Skip to main content

Table 4 Addressing data quality challenges

From: Estimating population-based coverage of reproductive, maternal, newborn, and child health (RMNCH) interventions from health management information systems: a comprehensive review

Data Quality Issue Approach Limitations
Missing/incomplete reporting Maina et al. proposed a method to use an adjustment factor known as the k-factor to correct for incomplete reporting by making an assumption on the number of people served by the facilities that did not report compared to the number of people served by facilities that reported the defined intervention to the local health administration. The k-factor is heavily influenced by the extent to which large health facilities as well as private sector facilities are reporting and engaged in the provision of service for the intervention of interest in the given location[5]. This method was used to address numerator challenges for preventive interventions. The k-factor is often arbitrarily determined from HMIS officers and may not reflect the truth
Missing monthly report from a reporting facility Assegaai et al. used defined rules to decide how to handle such data depending on the level of missingness [41]. If a facility missed more than 8 monthly reports for a given year, they were removed from estimation of coverage at the subnational level. However, if a facility missed less than 9 monthly reports, the average value of the months where data were reported was assigned to the months with missing data. The authors did not indicate how they arrived at the defined cut offs or provide any justification for the selected actions on missing data[41]. This method was used to address numerator challenges for preventive interventions. Threshold for missingness and decisions on how to handle missingness is subjective making it difficult to compare estimates across different subnational units with different missingness threshold and decisions on how to handle such missingness.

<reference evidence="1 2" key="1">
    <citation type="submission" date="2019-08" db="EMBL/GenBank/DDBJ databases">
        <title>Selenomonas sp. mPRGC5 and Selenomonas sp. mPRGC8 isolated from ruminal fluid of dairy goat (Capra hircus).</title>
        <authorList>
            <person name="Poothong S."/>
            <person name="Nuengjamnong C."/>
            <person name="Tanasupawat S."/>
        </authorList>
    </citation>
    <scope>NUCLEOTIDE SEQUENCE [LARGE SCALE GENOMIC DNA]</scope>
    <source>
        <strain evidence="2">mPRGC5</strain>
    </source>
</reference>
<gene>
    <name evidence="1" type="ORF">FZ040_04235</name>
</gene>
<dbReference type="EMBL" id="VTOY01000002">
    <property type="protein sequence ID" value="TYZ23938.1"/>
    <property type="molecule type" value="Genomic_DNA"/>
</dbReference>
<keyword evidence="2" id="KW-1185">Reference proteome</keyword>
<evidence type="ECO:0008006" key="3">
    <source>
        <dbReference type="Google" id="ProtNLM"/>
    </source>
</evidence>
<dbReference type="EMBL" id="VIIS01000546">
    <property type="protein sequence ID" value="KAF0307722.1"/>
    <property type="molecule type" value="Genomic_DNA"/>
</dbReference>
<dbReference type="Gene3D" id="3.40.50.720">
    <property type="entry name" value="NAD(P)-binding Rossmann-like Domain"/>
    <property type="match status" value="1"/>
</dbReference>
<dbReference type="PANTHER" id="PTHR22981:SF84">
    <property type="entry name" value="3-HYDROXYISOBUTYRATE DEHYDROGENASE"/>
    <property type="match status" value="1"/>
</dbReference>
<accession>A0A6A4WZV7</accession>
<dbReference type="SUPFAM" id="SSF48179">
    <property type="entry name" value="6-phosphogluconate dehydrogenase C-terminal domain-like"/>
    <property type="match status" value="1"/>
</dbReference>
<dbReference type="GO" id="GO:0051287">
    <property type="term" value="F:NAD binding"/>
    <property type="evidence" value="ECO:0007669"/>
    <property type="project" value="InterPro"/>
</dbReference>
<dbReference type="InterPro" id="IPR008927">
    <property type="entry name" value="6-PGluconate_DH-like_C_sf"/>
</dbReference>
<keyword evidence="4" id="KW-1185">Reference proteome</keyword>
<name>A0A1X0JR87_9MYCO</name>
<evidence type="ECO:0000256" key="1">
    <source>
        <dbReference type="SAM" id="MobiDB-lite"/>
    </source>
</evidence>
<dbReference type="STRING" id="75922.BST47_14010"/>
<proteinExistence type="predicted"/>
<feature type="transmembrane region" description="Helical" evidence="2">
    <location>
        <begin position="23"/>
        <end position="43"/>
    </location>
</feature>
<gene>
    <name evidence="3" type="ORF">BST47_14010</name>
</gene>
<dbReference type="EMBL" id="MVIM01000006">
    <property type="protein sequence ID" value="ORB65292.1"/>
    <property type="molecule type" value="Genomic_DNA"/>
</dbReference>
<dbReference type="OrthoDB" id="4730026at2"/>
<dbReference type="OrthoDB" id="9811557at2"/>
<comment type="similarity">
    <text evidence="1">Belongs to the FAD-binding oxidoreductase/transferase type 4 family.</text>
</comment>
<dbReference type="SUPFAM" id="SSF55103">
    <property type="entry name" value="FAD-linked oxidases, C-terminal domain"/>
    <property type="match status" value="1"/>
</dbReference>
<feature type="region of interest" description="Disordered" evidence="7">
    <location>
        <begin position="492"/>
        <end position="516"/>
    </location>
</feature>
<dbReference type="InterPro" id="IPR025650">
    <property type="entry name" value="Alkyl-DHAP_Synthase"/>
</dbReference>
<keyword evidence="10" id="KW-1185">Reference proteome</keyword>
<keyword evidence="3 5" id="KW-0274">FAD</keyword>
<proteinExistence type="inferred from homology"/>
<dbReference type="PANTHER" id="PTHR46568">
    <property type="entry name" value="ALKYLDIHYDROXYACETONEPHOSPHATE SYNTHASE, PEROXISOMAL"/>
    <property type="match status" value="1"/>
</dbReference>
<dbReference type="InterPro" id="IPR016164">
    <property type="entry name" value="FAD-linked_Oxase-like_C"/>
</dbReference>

Inconsistent reported numerators Maina et al. defined outliers as reported numerators that are more than 2 standard deviations of the mean reported numerator for the multi-year period and such outliers were adjusted if there were no reasonable justifications. The authors did not state how the adjustment was done [5]. The authors did not indicate what was considered as a “reasonable justification” for outliers. Assegaai et al. handled inconsistencies in reported numerators differently. For district or county level RMNCH coverage estimation, if the reported value from a facility in a given month was extremely higher (> 3 times) or lower than the yearly average numerator reported for the given indicator by the facility, the outlier was replaced with the average yearly reported value of the selected indicator from the given facility. This methods were used to address numerator challenges for preventive interventions. The definition of outliers and how to handle such data varies making it difficult to compare coverage overtime and between subnational units